KILFIERAGH, a parish, in the barony of MOYARTA, county of CLARE, and province of MUNSTER, 7 miles (W. by N.) from Kilrush, on the western coast; containing 6239 inhabitants. It comprises 8591 statute acres, the greater part of which is under tillage: seaweed is in general use for manure. Near Kilkee is a quarry of good building stone, and nearly in the centre of the parish is Dough bog, containing about 200 plantation acres, from which and other bogs extending into the adjoining parishes a vast quantity of turf is cut, and sent from Poulanishery harbour (formed by an inlet of the river Shannon) to Limerick. The boats employed in conveying the turf return with building materials and with limestone from the Limerick side of the Shannon.
At Farahie bay, near the northern extremity of the parish, about 50 canoes are employed in the fishery; and at Kilkee, or Moore bay, about half that number are similarly employed. A seneschal's court is occasionally held at Lisdeen for the manor of Kilrush, in which small debts are recoverable. The seats are Atlantic Lodge, the residence of Jonas Studdert, Esq.; and Kilkee, of J. McDonnell, Esq.; and there are several neat bathing lodges in the vicinity of Kilkee.
The parish is in the diocese of Killaloe: the rectory is partly impropriate in the representatives of Lord Castlecoote, but chiefly, with the vicarage, forms part of the union of Kilrush and corps of the prebend of Inniscattery: the tithes amount to £287, of which £37 is payable to the impropriators, and the remainder to the incumbent. The church, a small plain building without a tower, is said to have been rebuilt by the McDonnell family early in the last century; it was repaired a few years since, at an expense of £100, defrayed by the late Board of First Fruits. Application has been made to the Ecclesiastical Commissioners for aid in the erection of a new parochial church at Kilkee, the present being too small, and situated at a considerable distance from the most populous part of the parish.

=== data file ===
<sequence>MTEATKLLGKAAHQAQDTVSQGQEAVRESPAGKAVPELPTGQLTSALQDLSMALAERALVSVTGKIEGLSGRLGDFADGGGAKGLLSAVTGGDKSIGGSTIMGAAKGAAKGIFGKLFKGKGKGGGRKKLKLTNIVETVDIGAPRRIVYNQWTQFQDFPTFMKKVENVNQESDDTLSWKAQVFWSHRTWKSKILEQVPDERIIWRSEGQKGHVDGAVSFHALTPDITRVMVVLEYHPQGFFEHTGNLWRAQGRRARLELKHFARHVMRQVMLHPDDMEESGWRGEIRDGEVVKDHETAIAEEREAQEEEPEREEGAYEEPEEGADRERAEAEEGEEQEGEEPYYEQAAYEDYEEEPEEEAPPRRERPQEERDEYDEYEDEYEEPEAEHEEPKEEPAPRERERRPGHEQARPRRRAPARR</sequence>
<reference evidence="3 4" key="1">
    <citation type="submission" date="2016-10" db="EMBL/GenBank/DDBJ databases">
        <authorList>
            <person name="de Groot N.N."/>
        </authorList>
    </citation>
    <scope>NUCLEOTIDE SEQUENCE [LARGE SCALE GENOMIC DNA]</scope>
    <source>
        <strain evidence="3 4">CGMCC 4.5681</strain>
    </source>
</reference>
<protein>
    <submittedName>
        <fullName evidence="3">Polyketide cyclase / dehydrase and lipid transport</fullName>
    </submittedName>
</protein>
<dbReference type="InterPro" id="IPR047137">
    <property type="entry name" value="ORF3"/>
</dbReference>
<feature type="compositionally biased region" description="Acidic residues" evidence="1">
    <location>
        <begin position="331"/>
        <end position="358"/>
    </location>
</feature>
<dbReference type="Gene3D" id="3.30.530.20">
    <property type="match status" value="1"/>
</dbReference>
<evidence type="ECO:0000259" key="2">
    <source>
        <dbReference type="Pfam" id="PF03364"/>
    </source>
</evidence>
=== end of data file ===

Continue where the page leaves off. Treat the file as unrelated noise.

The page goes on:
In the R. C. divisions it forms part of the union or district of Kilkee, where the principal chapel, a large and handsome building of recent erection, is situated: there is another chapel at Lisdeen. At Kilnahallagh, on the western side of Poulanishery harbour, a nunnery is said to have been founded by St. Senan: it is called Kilnacaillech, or "the Church of the Nuns;" and the ruins of the chapel stil) exist, with a burial-ground attached. Near Moore bay is a small rocky island, nearly inaccessible from the height of its cliffs; it is traditionally stated that a bishop was at some former period here starved to death, and it is still called Ilawn an uspug usthig, or "the Island of the Starved Bishop." Near Kilkee is a large fort or rath, attributed to the Danes. See KILKEE.
from Lewis's Topographical Dictionary of Ireland, 1837.